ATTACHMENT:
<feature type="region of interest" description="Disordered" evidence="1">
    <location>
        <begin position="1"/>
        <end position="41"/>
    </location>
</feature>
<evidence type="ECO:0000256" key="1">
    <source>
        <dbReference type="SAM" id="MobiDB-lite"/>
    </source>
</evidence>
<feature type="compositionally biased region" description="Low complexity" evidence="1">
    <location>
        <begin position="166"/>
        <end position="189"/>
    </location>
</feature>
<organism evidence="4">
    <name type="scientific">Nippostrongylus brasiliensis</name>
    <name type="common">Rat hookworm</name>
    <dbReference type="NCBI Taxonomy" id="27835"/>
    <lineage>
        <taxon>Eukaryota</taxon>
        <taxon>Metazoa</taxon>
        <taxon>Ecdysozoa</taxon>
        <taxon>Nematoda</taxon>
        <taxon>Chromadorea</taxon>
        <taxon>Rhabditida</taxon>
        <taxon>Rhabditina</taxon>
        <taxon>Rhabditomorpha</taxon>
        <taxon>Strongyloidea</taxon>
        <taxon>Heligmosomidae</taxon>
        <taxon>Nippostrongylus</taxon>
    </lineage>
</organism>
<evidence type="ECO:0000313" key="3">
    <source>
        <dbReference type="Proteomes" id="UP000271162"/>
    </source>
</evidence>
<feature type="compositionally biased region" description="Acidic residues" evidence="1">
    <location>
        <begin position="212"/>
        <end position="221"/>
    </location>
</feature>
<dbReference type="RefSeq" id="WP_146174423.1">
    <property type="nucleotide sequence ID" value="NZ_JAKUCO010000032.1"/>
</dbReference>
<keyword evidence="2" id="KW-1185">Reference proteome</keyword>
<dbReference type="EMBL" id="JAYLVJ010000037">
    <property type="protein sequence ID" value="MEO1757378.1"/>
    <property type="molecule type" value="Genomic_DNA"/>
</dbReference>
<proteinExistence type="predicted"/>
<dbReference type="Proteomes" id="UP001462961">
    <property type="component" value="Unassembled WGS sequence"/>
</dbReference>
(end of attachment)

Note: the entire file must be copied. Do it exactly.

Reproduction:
<feature type="region of interest" description="Disordered" evidence="1">
    <location>
        <begin position="1"/>
        <end position="41"/>
    </location>
</feature>
<evidence type="ECO:0000256" key="1">
    <source>
        <dbReference type="SAM" id="MobiDB-lite"/>
    </source>
</evidence>
<feature type="compositionally biased region" description="Low complexity" evidence="1">
    <location>
        <begin position="166"/>
        <end position="189"/>
    </location>
</feature>
<organism evidence="4">
    <name type="scientific">Nippostrongylus brasiliensis</name>
    <name type="common">Rat hookworm</name>
    <dbReference type="NCBI Taxonomy" id="27835"/>
    <lineage>
        <taxon>Eukaryota</taxon>
        <taxon>Metazoa</taxon>
        <taxon>Ecdysozoa</taxon>
        <taxon>Nematoda</taxon>
        <taxon>Chromadorea</taxon>
        <taxon>Rhabditida</taxon>
        <taxon>Rhabditina</taxon>
        <taxon>Rhabditomorpha</taxon>
        <taxon>Strongyloidea</taxon>
        <taxon>Heligmosomidae</taxon>
        <taxon>Nippostrongylus</taxon>
    </lineage>
</organism>
<evidence type="ECO:0000313" key="3">
    <source>
        <dbReference type="Proteomes" id="UP000271162"/>
    </source>
</evidence>
<feature type="compositionally biased region" description="Acidic residues" evidence="1">
    <location>
        <begin position="212"/>
        <end position="221"/>
    </location>
</feature>
<dbReference type="RefSeq" id="WP_146174423.1">
    <property type="nucleotide sequence ID" value="NZ_JAKUCO010000032.1"/>
</dbReference>
<keyword evidence="2" id="KW-1185">Reference proteome</keyword>
<dbReference type="EMBL" id="JAYLVJ010000037">
    <property type="protein sequence ID" value="MEO1757378.1"/>
    <property type="molecule type" value="Genomic_DNA"/>
</dbReference>
<proteinExistence type="predicted"/>
<dbReference type="Proteomes" id="UP001462961">
    <property type="component" value="Unassembled WGS sequence"/>
</dbReference>